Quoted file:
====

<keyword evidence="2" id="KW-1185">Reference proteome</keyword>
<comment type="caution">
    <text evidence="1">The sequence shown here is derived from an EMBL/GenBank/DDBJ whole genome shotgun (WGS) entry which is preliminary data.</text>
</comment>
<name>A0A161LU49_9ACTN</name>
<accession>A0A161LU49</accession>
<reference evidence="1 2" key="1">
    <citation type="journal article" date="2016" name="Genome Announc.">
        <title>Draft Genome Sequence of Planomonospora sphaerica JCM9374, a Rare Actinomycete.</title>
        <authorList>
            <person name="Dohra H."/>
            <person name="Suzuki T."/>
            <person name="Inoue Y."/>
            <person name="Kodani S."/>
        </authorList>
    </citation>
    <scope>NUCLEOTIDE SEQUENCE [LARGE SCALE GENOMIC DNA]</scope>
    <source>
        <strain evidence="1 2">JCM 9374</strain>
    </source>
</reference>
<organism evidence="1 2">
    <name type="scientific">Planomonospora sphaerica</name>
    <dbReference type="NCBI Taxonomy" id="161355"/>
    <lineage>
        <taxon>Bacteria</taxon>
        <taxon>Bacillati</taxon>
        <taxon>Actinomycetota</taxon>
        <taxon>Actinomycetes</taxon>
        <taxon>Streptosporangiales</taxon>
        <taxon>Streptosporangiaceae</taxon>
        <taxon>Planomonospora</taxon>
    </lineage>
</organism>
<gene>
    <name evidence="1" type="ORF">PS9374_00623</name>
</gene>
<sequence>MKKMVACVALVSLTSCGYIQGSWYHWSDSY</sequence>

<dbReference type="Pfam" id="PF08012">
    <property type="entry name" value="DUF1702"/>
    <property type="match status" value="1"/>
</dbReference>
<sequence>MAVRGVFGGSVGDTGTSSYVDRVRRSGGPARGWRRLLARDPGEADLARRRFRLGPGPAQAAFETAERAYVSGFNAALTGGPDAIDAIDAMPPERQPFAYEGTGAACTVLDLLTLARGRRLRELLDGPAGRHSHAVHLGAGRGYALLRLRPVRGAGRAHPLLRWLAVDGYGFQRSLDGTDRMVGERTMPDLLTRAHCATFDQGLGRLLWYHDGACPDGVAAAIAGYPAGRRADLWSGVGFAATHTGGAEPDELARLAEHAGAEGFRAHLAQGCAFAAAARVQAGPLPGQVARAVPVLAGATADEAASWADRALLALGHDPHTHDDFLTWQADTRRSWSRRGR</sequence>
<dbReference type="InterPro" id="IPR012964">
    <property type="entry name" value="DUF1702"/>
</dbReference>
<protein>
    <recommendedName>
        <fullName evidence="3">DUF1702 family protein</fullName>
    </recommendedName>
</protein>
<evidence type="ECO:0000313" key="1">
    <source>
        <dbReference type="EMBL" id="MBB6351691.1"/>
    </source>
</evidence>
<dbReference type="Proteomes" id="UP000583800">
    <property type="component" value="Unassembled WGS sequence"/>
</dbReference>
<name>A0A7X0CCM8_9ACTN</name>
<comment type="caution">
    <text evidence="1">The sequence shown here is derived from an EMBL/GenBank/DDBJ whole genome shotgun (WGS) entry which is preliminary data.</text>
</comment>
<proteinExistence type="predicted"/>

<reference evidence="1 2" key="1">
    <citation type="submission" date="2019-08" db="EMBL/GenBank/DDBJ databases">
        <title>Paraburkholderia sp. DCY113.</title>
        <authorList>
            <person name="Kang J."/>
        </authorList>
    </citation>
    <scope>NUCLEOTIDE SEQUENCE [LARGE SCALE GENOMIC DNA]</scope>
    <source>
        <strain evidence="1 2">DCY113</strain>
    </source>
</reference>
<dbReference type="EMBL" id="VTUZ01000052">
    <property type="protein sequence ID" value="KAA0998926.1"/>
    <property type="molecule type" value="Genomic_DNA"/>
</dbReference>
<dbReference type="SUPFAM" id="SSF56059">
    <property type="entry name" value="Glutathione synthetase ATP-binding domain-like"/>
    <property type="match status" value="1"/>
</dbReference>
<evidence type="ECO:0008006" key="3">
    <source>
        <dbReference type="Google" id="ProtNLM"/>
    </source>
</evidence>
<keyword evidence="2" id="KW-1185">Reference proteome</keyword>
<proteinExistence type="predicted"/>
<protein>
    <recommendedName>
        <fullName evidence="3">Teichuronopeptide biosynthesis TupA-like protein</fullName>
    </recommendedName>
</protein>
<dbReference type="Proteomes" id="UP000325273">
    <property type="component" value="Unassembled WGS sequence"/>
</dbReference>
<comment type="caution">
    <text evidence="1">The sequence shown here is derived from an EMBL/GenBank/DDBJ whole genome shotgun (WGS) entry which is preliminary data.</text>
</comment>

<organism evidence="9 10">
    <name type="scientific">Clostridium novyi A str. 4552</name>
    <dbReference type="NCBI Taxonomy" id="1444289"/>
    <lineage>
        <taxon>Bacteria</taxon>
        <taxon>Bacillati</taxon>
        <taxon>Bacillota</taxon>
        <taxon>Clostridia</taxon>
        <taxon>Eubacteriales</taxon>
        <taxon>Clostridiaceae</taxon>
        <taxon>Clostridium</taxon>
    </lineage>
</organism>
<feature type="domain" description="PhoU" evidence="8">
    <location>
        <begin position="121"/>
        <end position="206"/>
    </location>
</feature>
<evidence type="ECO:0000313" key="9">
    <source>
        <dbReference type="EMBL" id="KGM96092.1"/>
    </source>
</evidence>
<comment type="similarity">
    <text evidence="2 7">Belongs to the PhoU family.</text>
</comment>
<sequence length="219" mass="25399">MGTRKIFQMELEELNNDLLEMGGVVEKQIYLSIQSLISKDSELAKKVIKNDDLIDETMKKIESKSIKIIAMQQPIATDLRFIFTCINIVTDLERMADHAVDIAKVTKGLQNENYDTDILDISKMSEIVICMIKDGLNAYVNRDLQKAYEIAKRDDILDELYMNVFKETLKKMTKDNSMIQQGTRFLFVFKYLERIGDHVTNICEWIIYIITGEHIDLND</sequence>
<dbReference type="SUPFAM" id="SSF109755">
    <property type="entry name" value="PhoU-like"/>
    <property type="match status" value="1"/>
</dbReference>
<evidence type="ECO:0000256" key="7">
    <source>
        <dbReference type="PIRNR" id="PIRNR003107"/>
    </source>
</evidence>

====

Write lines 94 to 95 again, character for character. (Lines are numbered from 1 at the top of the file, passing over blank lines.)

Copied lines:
        <fullName evidence="3">Teichuronopeptide biosynthesis TupA-like protein</fullName>
    </recommendedName>